Linux in the news
All in one big page
See also: last week's Distributions page.
Please note that security updates from the various distributions are covered in the security section.
The LPI wants help with its distribution-specific certification exams. If you would like to spend a few minutes sharing your expertise in one or more Linux distributions, consider heading over to the LPI's test question page and putting in a few tough ones...
Interesting distribution of the week: nmrcOS is another in the line of "highly secure" distributions. It is based on a severely pared-down version of Slackware, with a number of crypto goodies and secure kernel patches applied. The developers foresee an interesting application for their distribution: as a piece of a disposable pirate radio transmitter which could be used for subversive purposes in oppressive countries. Of course, more straightforward applications that need secure systems are also envisioned... (Thanks to Martin Skjoldebrand).
Caldera OpenLinuxErik Ratcliffe passes the baton... but it's not as bad as it sounds. Erik posted this note, which scared a few folks who feared that Erik would withdraw from Caldera-users, thus depriving the list of one of its best sources of help and information. But, in fact, Erik is only pulling out of the management of the OpenLinux contrib area. If you upload contributed packages for OpenLinux, please read Erik's notes for a new set of procedures.
Is your 2.3 system feeling sluggish? It seems that the 2.3 installer has a bug wherein it sometimes fails to set up the swap file properly. The result is poor performance and a new FAQ for the mailing list. A simple /etc/fstab change makes the problem go away; see this page on Caldera's site for details.
Debian GNU/LinuxThe potato freeze has been rescheduled. And not just by a little bit: the freeze has been pushed back until January 15, 2000. See the announcement for the full text of the bad news. The primary reason for the delay is that the boot floppy code is not ready, and will not be for some time. There are general problems, and the added difficulty that nobody even seems to be working on the Alpha floppies at this time.
Needless to say, this delay is not popular with a lot of developers. There seems to be a general sense that 2.1 ("slink") is far too old, and that an update is urgently needed. There is also the difficult issue that slink contains a number of known year-2000 problems. It had been expected that Potato would fix those problems, but users are likely to be distinctly unhappy with the prospect of getting their y2k fixes in February.
One solution could be Joey Hess's "slink and a half" update which contains a new kernel, y2k and security fixes, and little else. The Debian Project ended up not releasing this version a while back, amid fears that such a release would distract attention away from Potato development. But this version exists, and is, in fact, the version used in the upcoming Debian boxed set. With Potato delayed into next year, a general release of this version seems almost inevitable.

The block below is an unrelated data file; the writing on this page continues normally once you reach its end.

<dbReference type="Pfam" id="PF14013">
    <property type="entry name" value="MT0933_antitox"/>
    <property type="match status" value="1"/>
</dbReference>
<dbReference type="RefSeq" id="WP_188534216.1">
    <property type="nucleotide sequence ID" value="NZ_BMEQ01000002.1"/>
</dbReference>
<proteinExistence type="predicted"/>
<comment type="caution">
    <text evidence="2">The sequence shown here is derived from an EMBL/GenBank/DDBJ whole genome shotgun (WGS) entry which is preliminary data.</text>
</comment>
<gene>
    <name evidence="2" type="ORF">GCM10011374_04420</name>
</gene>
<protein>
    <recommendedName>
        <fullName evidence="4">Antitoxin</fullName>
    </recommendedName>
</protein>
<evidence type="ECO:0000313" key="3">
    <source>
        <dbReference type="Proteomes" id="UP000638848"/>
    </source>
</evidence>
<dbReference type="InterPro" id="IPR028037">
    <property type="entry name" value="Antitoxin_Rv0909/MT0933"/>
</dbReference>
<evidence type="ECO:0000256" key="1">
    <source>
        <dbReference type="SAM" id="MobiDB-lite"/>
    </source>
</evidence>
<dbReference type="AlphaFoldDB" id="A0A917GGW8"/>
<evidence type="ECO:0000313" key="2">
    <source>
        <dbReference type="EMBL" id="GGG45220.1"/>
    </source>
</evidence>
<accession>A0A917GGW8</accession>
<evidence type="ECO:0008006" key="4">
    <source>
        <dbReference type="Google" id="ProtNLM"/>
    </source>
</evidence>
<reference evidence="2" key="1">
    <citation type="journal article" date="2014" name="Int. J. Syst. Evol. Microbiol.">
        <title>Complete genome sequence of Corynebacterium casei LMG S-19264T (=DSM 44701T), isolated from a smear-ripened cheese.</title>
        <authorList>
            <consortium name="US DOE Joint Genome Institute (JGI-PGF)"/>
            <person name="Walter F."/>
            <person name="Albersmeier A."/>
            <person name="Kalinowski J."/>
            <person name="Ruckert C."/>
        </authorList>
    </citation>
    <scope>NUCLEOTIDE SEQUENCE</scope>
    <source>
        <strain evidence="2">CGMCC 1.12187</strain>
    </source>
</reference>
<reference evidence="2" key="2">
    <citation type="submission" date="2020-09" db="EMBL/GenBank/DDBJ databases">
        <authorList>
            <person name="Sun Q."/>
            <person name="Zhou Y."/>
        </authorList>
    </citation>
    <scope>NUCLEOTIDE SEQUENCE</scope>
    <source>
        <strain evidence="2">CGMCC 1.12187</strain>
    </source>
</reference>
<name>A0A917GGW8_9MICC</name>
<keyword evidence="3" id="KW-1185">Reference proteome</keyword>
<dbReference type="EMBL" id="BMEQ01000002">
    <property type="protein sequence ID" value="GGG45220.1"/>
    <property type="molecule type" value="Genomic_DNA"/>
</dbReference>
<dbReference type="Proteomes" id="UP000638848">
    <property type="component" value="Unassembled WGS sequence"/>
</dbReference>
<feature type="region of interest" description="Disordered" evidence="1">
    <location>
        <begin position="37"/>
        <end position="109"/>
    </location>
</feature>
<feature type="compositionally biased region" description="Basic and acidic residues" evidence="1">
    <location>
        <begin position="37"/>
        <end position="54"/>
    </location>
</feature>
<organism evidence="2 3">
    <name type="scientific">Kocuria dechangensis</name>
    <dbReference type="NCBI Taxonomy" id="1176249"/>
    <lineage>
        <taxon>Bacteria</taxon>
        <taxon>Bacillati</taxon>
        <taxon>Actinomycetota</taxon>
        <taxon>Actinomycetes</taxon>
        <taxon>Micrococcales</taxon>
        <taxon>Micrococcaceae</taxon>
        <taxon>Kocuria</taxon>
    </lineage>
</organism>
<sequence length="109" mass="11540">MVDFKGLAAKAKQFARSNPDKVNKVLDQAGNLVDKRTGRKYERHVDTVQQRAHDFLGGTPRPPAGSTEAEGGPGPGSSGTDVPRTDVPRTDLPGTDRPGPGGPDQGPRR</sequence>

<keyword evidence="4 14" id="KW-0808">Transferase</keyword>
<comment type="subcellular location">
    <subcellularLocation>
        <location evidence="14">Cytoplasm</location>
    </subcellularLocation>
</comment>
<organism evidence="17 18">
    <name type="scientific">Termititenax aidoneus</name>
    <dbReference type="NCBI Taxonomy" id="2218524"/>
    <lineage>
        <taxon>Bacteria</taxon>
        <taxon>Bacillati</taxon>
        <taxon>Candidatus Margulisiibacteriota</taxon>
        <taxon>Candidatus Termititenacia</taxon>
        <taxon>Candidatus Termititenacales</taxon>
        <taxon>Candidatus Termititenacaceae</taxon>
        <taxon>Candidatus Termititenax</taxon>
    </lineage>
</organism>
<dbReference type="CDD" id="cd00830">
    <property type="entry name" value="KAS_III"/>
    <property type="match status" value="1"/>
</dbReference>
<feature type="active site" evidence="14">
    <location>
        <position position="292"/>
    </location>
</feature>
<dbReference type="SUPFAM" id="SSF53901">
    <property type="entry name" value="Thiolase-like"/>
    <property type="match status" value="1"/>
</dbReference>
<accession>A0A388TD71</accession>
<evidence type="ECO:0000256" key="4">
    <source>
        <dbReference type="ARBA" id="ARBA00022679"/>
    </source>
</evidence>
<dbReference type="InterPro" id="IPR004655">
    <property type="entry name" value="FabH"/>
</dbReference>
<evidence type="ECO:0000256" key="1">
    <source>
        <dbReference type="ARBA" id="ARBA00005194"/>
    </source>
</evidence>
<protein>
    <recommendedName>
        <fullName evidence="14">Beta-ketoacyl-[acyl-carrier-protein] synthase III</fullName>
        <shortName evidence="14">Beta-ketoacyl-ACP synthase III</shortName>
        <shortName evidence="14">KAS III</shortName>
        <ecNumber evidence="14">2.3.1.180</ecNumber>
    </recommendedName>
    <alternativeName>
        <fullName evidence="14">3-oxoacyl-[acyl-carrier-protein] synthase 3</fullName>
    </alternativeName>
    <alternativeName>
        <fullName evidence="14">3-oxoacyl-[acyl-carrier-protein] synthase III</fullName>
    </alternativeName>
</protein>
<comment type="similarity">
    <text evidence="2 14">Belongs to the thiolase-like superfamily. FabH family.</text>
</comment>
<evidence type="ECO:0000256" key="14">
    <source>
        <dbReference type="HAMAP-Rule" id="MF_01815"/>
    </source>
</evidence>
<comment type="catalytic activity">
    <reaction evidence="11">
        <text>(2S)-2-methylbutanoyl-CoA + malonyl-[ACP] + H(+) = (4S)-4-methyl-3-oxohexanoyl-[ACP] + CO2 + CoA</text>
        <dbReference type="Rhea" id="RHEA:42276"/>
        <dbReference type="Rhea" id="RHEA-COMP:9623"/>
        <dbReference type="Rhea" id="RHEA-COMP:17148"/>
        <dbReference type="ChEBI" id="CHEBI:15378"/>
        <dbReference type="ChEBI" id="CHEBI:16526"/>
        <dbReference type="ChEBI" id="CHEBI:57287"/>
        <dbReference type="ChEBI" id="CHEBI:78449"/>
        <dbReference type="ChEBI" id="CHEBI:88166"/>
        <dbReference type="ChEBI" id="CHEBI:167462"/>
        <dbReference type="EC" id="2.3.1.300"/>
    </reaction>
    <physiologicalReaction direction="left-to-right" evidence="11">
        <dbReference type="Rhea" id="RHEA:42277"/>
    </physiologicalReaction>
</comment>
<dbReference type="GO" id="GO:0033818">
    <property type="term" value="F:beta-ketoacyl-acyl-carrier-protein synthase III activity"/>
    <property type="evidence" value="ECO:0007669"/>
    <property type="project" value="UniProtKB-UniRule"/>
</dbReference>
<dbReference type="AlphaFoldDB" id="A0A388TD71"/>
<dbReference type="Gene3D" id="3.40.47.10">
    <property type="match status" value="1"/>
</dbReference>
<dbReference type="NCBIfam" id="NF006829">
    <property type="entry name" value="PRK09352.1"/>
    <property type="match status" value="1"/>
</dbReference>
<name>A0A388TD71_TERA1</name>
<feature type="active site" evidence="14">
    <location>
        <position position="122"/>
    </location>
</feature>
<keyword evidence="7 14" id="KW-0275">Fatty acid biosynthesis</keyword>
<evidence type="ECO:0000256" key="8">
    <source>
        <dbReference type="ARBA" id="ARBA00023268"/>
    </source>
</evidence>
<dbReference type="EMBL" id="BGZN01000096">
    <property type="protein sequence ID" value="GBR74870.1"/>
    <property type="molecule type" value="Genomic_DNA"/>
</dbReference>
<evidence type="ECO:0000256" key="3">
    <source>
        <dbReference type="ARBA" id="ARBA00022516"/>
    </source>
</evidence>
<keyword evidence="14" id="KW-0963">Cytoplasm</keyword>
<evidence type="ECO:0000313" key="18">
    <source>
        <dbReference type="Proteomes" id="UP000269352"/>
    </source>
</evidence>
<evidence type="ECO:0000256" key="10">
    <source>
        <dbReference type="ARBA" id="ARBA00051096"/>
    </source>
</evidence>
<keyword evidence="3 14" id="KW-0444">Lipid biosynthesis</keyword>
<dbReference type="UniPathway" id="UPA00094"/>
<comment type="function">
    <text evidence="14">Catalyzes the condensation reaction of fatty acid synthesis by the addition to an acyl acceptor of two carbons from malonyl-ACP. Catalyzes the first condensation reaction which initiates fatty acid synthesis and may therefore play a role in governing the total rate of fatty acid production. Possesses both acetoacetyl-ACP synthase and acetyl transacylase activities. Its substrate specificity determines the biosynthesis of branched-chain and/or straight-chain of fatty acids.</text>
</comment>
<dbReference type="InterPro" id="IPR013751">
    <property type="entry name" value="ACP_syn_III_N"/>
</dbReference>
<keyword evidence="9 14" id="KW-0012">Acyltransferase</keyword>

In general, Debian seems to be having a few management difficulties as a result of its growth. Debian should probably have more stable "point releases" between the major versions; the alternative is to have a distribution which is a year out of date. But intermediate stable releases require effort which has been hard to come by.
The Linux kernel went through some similar difficulties before Alan Cox took on the maintenance of the current stable kernel. Debian could maybe benefit from a person willing to take on a similar role, keeping the stable version fixed and current while the bulk of the developers work on the next big release. Then maybe Debian would not have known y2k problems in the middle of November.
See also the Debian Weekly News by Joey Hess for coverage of these issues and others.
eBay's wireless access server uses Debian, see this announcement from the Debian project for more. eBay's wireless access (for Palm VII organizers) was put together by the folks at Workspot. It consists of an eBay proxy server which "translates" between eBay and the Palm; this server is made out of three Debian boxes running the Linux Virtual Server code. Much of the application-specific code is done in Perl.
DragonLinuxVersion 0.8 of DragonLinux (a small, UMSDOS-based distribution which installs under Windows) has been released.
Kondara MNU/LinuxKondara MNU/Linux 1.0 has been released. That is about all we can say, though...the Kondara web site is in Japanese... (Thanks to Stephen Snyder).
LinuxPPCJason Haas of LinuxPPC wrote in to say that there was no LinuxPPC news of note this week. He also let slip that he got married on November 1; we think that those news items are not unrelated...
Red Hat LinuxDeveloper deals were the theme of the week...
Storm LinuxStormix Technologies has announced that Applixware Office (the demo version) will be bundled with Storm Linux 2000.
Section Editor: Liz Coolbaugh
November 11, 1999